The Personal Bioblitz was launched in 2014 by Lena Struwe, director of the Chrysler Herbarium and professor of botany in the Department of Ecology, Evolution and Natural Resources, challenging participants to observe and report as many wild species as possible from everyday life using the global community science website and free app, iNaturalist.
Congratulations to the top winners—every species and person—and to the Personal Bioblitz community that together helped break the record, again, for most observations and species. All five of the top species are common in eastern North America, however every sighting is important for the entirety of the project. There were also some rare observations, seen by only a few bioblitzers.
Four people managed to see more than 1000 species each in two and a half months.
Women dominated the leaderboard with the most observations and most species. There are several mega-iNaturalist-users in this project among the more than 3,100 worldwide members on iNaturalist who helped to identify species this year. User Sandy Wolkenberg (@sadawolk) was by far the most generous and prolific with her knowledge.
Total observations reported: 70,461 (A new record, beating last year’s record of 68,914)
Total species seen: 9,197 (Another new record)
Total Participants: 113
Some fun facts from the Personal Bioblitz 2022:
- Plants win again as the most observed taxonomic group, accounting for 62% of all observations.
- 26% of observations were from New Jersey, the home location of the Personal Bioblitz (the percentage is down from last year as Personal Bioblitz becomes more global)
- Observations came from 23 different countries.
- An IUCN (International Union for Conservation of Nature) near-threatened species, Eastern Hemlock, which is still common in the northeastern U.S., made the top five list this year.
Most observations were seen by:
- Sara Rall (@srall) – New Jersey – 10,140 observations (Last year’s top observer is on top again! Sarah is also the fourth top observer in the world on iNaturalist)
- Nick Kleinschmidt (@nick2524) – New Hampshire – 6,016 observations
- Barbara L Wilson (@sedgequeen) – Oregon – 5,729 observations
- Susan Hewitt (@susanhewitt) – New York – 4,989 observations (invertebrate specialist, and the eighth top observer in the world)
- Misha Zitser (@zitserm) – New York – 4,469 observations (Misha is an iNaturalist member since 2020. Congratulations on making the top 5 list)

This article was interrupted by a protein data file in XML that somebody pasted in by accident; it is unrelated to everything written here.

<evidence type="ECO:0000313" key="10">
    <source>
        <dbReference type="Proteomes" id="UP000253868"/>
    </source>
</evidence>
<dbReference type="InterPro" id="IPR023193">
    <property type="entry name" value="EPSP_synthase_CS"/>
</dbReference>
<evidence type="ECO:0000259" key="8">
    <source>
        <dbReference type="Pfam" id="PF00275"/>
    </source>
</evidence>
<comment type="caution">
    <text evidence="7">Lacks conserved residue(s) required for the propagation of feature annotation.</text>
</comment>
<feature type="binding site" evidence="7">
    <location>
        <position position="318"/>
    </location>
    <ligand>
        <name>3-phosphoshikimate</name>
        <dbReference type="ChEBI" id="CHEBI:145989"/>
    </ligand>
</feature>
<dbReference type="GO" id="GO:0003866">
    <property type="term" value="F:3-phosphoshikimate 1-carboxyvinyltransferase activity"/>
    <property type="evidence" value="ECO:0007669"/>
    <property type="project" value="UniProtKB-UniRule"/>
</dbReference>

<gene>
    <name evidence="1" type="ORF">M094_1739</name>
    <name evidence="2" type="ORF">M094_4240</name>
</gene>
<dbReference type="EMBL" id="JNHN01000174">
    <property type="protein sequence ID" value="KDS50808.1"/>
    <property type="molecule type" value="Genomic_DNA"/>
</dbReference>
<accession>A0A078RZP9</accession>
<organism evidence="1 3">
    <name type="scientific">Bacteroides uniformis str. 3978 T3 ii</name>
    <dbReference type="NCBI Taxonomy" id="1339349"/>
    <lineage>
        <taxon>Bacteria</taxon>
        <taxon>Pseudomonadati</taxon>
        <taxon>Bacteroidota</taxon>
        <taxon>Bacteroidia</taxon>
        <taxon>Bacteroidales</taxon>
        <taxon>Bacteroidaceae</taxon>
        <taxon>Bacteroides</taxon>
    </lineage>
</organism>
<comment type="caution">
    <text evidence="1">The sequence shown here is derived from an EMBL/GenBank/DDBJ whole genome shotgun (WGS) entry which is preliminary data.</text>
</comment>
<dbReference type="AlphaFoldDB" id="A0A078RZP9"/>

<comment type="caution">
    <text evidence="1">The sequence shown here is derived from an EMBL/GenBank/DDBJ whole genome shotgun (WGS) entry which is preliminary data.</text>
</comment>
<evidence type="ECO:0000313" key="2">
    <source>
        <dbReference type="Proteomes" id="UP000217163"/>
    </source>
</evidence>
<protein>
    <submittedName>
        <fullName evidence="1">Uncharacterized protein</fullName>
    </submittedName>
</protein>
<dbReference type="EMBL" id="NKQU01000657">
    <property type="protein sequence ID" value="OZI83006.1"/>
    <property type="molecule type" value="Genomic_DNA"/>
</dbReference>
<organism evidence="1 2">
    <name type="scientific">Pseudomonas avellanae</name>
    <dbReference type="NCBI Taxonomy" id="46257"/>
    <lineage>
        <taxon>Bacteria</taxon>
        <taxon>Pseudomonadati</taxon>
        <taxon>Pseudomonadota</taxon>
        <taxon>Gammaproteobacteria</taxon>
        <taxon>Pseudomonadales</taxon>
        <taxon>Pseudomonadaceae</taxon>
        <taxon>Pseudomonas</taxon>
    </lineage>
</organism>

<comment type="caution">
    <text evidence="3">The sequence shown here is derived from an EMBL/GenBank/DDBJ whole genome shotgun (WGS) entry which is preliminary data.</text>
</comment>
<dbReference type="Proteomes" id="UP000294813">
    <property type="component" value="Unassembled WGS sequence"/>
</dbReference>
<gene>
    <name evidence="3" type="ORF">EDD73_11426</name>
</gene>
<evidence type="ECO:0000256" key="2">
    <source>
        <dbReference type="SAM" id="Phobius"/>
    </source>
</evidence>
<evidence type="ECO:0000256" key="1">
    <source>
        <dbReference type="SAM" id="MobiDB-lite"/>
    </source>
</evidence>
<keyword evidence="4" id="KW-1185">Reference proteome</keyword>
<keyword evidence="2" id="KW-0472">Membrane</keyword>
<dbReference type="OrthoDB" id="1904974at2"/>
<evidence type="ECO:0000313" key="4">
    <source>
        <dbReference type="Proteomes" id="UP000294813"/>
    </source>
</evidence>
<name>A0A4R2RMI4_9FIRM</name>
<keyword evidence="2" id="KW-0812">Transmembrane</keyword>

Most species were observed by:
- Annika Lindqvist (@annikaml) – Texas – 1,170 species (Annika retook the top spot and broke her record from last year)
- Barbara L Wilson (@sedgequeen) – Oregon – 1,023 species
- Alan Weakley (@whiteoak) – North Carolina – 1,017 species (Another expert botanist joins the top 5 list! No wonder plants rule the Bioblitz)
- Sara Rall (@srall) – New Jersey – 1,001 species
- Sarah Kelsey (@botanylicious) – Georgia – 979 species (Sarah is a botanist, lawyer and Rutgers alumnus, and the top iNaturalist observer in the state of Georgia)
Most species that were not observed by anyone else in the Personal Bioblitz:
- Annika Lindqvist (@annikaml) – Texas – 426 unique species
- Nick Lambert (@nicklambert) – Australia – 386 unique species
- Barbara L Wilson (@sedgequeen) – Oregon – 242 unique species
- Alan Weakley (@whiteoak) – North Carolina – 237 unique species
- Jason Grant (@jasonrgrant) – Switzerland – 226 unique species
Most frequently observed species (all common in the northeastern U.S.):
- American Beech, 814 observations
- Hairy Bittercress, 519 observations
- American Robin, 435 observations
- Red Maple, 433 observations
- Eastern Hemlock, 374 observations
According to Personal Bioblitz found and professor Lena Struwe (Rutgers Department of Plant Biology), the number of observations on iNaturalist for New Jersey just passed one million. When the Personal Bioblitz started on iNaturalist, there were only a few thousand New Jersey iNaturalist observations.
Struwe thanked all of the observers and the 2022 leadership team who helped to curate the project on iNaturalist, and highlighted the role of Natalie Lemanski, who summarized the data for this year’s Personal Bioblitz.
Resources and connections:
For a list of the most observed New Jersey species, see the iNaturalist website. NOTE: the numbers of species on the iNaturalist home page of the project will change because more species will be identified as time passes. The numbers here are the official numbers for 2022.
This article was published by the SEBS/NJAES Newsroom on July 11, 2022.